# Charging-capacitor Circuit

Discussion in 'The Projects Forum' started by jpborunda, Jun 2, 2014.

1. ### jpborunda Thread Starter Member

Apr 9, 2014
55
0
Hello everyone.
I could really use some guidance right now...
I am designing a circuit, its a voltage controlled current sink. As shown in attachment 1. The circuit is pretty simple. It will provide current pulses to a Load of 1kΩ. Those pulses, need to be: current amplitude = 10-100mA, pulse width = 200-500µsec, frequency of 20-100Hz. To apply this current amplitude to a 1kΩ, a high voltage is needed (100V at the load).

Here is where I need your help.
To obtain this voltage, I bought a "miniature DC converter". Here is the datasheet: (http://www.datasheets360.com/pdf/5050517326450757206) It is a 5 to 200V converter. It's limitations are that it can only source 6.25mA at max load. Attachment 2 shows a schematic from an article that used this converter. The converter's datasheet says that a 0.1µF, 1000V DC capacitor is needed at the output, and the article says "R10(220kΩ) ensures minimum load for the converter, and R11(47kΩ) ensures the current it sources is always below maximum." That leaves the other 2 capacitors, which are charged up to 200µF total and used for delivering the voltage/current needed.

However, if the math is right, this might fulfill my requirements.
I have two parallel 100µF caps, = 200µF = 200(µA·sec)/Volt
The load is 500µsec times 0.1A = 50µA·sec
C = Q/V; => V = (50µA·sec)/200µF = 0.25 V drained from caps EACH PULSE.
Now say for 1 second, I would have 500µsec· 100 pulses = 0.5 sec of ON time, now 0.5sec · 0.1A = .005A·sec per second = Thats 5000µA·sec per second.
Since the caps have 200(µA·sec)/Volt, thats 5000/200 = 25V loss from the capacitors EACH SECOND.
If the capacitors ran continuously after this point at 175 volts instead of 200 volts, the replenishment current through R11 (47k) would be 25V/47k = 532µa sec per second. As you can see this is not enough to keep the caps fully charged because the full load will require 5000µA·sec per second!

I was hoping you guys could help me in figuring out what changes I should make to this design so that I can deliver the current/voltage I need, considering that the converter sources only 6.25mA MAX. I see that the capacitors are key here, but I dont have a lot of experience with them so I'm having a hard time figuring things out.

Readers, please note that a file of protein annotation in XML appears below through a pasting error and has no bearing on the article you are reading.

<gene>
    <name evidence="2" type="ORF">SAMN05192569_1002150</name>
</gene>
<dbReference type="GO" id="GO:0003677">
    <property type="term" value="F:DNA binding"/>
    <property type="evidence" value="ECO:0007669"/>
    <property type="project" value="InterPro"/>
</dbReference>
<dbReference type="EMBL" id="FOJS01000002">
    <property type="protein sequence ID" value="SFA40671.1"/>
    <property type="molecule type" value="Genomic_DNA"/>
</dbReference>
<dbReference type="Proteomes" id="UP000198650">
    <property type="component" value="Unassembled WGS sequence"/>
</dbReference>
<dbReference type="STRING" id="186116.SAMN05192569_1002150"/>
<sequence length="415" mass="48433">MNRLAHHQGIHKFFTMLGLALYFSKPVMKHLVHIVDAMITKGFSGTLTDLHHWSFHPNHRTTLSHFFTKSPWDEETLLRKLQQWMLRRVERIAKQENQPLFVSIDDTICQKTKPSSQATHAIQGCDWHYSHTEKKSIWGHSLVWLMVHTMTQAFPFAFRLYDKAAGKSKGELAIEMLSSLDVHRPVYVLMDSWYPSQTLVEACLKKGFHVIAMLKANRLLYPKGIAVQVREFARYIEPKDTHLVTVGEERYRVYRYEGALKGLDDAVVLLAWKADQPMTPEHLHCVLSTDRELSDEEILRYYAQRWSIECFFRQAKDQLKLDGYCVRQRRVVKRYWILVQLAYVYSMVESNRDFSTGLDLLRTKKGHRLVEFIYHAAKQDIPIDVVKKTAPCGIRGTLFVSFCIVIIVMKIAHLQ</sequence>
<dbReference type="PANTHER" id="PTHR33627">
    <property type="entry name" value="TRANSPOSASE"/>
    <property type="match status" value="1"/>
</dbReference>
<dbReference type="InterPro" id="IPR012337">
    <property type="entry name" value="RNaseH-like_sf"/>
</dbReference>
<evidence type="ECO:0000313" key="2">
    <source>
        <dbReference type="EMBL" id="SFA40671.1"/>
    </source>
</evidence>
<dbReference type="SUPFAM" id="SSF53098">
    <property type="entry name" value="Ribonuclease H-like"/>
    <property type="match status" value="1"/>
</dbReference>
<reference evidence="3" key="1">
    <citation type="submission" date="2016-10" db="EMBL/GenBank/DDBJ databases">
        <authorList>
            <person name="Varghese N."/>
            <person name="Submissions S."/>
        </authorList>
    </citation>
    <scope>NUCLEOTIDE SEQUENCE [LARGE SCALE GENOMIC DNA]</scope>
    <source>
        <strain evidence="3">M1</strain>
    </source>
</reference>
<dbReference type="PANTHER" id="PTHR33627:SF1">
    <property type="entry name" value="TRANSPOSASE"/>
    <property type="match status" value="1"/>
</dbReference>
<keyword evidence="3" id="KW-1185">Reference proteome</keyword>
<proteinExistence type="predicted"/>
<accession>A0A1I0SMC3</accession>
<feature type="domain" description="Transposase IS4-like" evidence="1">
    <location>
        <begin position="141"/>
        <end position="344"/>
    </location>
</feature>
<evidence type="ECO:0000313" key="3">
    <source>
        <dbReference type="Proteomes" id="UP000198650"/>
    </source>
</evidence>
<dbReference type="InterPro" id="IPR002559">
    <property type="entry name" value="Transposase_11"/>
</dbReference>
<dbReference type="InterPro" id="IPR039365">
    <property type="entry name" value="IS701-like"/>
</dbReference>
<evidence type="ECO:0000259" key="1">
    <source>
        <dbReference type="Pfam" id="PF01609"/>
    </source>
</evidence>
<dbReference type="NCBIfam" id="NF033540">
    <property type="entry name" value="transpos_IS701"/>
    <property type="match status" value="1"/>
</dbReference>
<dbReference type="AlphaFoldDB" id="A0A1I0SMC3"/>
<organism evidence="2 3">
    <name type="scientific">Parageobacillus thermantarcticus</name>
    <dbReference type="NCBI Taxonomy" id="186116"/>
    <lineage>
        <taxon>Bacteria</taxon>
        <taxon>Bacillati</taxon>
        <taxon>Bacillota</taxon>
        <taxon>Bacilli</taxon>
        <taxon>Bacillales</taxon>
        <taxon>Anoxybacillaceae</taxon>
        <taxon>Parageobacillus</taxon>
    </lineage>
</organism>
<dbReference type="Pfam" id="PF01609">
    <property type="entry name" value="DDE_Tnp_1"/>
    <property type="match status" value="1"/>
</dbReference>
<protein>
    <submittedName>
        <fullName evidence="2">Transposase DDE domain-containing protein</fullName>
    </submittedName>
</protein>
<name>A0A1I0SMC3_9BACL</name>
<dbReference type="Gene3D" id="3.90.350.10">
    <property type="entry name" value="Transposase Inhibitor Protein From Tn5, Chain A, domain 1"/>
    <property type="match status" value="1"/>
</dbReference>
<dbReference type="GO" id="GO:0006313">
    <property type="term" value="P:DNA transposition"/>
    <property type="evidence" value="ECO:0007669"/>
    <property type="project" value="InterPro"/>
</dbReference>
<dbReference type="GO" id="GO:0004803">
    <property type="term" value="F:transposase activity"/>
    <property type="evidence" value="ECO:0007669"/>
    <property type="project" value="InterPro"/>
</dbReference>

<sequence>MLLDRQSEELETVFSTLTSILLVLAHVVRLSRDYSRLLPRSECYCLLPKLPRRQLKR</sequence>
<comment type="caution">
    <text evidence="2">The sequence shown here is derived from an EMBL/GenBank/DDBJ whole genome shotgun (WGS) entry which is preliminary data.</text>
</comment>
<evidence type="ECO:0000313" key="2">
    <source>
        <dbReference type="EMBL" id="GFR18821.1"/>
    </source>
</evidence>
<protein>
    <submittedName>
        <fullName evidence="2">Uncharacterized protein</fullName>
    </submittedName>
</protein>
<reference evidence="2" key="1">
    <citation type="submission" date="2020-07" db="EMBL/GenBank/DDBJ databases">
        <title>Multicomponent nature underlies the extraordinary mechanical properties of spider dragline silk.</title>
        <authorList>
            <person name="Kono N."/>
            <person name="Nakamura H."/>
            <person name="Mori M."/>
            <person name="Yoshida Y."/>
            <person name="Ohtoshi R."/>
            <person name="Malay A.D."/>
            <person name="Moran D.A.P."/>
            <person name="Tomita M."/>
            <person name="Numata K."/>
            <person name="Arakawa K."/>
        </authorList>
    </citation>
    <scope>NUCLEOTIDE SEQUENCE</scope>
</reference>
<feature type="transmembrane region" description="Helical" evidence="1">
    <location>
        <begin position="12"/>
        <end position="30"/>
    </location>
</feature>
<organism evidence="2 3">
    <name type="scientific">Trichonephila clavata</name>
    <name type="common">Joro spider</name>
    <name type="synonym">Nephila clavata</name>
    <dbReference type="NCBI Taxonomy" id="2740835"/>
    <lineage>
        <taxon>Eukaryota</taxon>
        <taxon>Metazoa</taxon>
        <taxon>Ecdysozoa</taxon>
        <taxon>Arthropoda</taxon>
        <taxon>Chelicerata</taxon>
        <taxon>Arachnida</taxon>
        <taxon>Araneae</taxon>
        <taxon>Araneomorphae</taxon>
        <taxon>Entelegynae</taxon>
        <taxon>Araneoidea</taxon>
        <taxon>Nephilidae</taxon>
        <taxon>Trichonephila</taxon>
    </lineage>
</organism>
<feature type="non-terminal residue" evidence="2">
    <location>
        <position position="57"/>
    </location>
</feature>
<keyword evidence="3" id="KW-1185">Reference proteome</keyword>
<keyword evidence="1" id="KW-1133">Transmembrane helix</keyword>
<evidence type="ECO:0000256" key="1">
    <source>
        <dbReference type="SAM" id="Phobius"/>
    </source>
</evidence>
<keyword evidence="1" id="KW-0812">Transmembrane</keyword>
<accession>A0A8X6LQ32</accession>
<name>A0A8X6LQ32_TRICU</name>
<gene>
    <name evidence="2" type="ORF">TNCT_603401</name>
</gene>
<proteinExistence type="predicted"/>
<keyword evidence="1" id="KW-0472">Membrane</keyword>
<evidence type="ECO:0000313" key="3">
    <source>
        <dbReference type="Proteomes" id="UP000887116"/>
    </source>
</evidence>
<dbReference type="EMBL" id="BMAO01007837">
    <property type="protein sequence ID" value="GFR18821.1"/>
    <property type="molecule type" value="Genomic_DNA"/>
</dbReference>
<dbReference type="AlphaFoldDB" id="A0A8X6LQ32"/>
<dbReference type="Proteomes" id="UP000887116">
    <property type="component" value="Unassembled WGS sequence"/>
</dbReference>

If anything is not clear just let me know. I'm a beginner so any help at all is appreciated.

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2. ### jpborunda Thread Starter Member

Apr 9, 2014
55
0
By the way, I'm having trouble posting a thread with a tittle longer than 25 characters, so I'm sorry if the tittle is a little vague.

3. ### #12 Expert

Nov 30, 2010
16,705
7,358
The capacitors are not the problem or the solution. They are just cans full of energy.
1K at .1 amp will require 100 volts minimum on the capacitors (plus a few volts for the transistor and a few volts for the sense resistor). The ultimate load is 5 ma, so you can't afford to lose more than about 95 volts in R11 when 5 ma flows.

If your square wave is 1 volt high, the sense resistor must arrive at 1 volt when .1 amp flows through it. That's 10 ohms. If you can drive 10 ma into the base of the bipolar transistor, you can get 100 ma to flow with a loss of a few tenths of a volt. So, you need less than 2 volts for the driving and sensing components. You have 200V to start with so you can lose 98 volts in R11.

The highest resistance R11 can be is 19,600 ohms.
A standard size is 18,000 ohms.
If 5 ma flows through 18k, the power it causes is .45 watts. Buy a 1 watt resistor.

Can you get into the power supply to change R11?

jpborunda likes this.
4. ### jpborunda Thread Starter Member

Apr 9, 2014
55
0
I see.
I CAN change anything on the supply except for the 1000V-0.1µF Capacitor.
When referring to the ultimate load being 5mA, that's the current needed when delivering the "worst case scenario" values right? Which corresponds to the 5000µAsec per sec for the capacitors to maintain a steady voltage correct?

Just to check if Im understanding this correctly: If I change R11 to 18k, the resistor would be consuming V=(5mA)(18k)= 90V, then I should have about 110V on the caps, but those 5 mA (which is the highest current the circuit demands) would also be maintaining the voltage to keep them charged correct?